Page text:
• Brand: be brave and different

Where to get the courage that real differentiation requires?

By |2019-03-19T12:22:33+00:0007.03.2019|

If you truly want a good communications strategy, you will have it.

People demand more bread and games. Haven’t we changed at all from the era of the gladiators? Considering that gladiators fights were perceived as both entertainment and an opportunity to learn practical skills, then maybe not.

According to a recent study, we want to be entertained and if possible, somehow benefit from our experiences. We also want to be able to trust OUR brand. That’s what makes it ours.

With gladiator games, you knew what you saw was real because you were there. In a virtual world, consumers need a different type of assurance. And today, brands have more both to win and to lose as their potential audiences are vastly larger than those in Roman arenas.

 

Do what Caesar did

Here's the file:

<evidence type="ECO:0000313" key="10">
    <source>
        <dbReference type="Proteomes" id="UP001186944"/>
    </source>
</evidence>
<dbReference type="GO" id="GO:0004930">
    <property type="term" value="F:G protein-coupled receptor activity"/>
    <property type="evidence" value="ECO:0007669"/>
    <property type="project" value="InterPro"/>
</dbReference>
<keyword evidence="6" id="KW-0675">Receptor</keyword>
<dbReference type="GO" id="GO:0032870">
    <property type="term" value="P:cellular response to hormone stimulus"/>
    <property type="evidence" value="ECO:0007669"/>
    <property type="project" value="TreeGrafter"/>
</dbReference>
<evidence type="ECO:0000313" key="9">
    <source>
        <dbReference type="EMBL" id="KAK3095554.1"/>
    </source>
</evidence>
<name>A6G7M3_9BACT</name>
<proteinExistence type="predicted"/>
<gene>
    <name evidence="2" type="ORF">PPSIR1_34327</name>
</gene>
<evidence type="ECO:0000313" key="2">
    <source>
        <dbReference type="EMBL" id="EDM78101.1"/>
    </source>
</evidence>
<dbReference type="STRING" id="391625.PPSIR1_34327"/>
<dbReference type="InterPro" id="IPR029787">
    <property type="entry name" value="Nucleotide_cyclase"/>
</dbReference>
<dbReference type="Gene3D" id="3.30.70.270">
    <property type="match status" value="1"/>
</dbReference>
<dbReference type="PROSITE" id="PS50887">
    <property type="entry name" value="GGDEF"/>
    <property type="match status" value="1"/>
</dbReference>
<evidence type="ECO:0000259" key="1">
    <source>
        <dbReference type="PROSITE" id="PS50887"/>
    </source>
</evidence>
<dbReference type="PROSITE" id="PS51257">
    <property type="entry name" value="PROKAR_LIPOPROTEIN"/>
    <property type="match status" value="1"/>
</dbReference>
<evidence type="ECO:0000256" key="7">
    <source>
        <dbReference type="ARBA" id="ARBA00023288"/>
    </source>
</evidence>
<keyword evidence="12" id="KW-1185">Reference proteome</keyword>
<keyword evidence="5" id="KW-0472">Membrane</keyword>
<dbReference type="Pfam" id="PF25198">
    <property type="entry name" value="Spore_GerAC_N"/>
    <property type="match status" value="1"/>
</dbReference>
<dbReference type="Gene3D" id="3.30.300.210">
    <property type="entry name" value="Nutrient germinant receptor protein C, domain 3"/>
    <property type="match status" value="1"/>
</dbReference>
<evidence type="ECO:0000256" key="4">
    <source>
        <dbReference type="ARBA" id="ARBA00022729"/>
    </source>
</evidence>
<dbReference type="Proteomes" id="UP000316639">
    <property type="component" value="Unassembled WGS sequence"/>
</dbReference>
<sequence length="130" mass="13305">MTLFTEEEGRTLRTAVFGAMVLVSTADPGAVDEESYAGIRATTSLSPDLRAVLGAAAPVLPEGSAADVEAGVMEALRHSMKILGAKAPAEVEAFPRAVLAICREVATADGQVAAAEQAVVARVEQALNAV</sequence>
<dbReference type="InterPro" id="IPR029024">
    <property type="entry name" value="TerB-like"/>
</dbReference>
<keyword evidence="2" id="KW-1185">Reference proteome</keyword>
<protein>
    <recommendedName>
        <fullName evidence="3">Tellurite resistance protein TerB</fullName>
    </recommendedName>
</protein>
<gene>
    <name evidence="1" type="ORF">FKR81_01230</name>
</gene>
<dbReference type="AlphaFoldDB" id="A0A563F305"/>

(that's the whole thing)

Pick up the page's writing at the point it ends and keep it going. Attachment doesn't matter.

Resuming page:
Few of us have the courage of Caesar, but there are other resources that we can use to make a difference. Creativity and insightful long-term planning, for starters. Well-defined targets and messages. Ambassadors and a public that can turn into loyal followers.

You are only required to make clear-cut decisions – that is what Caesar did, but only after careful planning with his generals. After that, it’s the solid, intelligent and well-organized implementation of the plan that will bring it home.

There are of course a few important ingredients still to add, relevant things an understanding PR agency would suggest to you: storytelling, vivid experiences, humor and surprise. All of this on arenas where your audience is already present.

Ultimately, it’s really up to you. Do you want your brand to resemble…

  • the gladiator that lost
  • the lion that ate the gladiator
  • the bread you had for snack at the games; or
  • the sunny and memorable day full of cheers, reminding you of Caesar’s greatness?

 

Choose your own level of courage. Set your goals. If there’s a will, there’s away.

-Pia Jännes, Managing Director

 

If you want a good communications strategy, do what Caesar did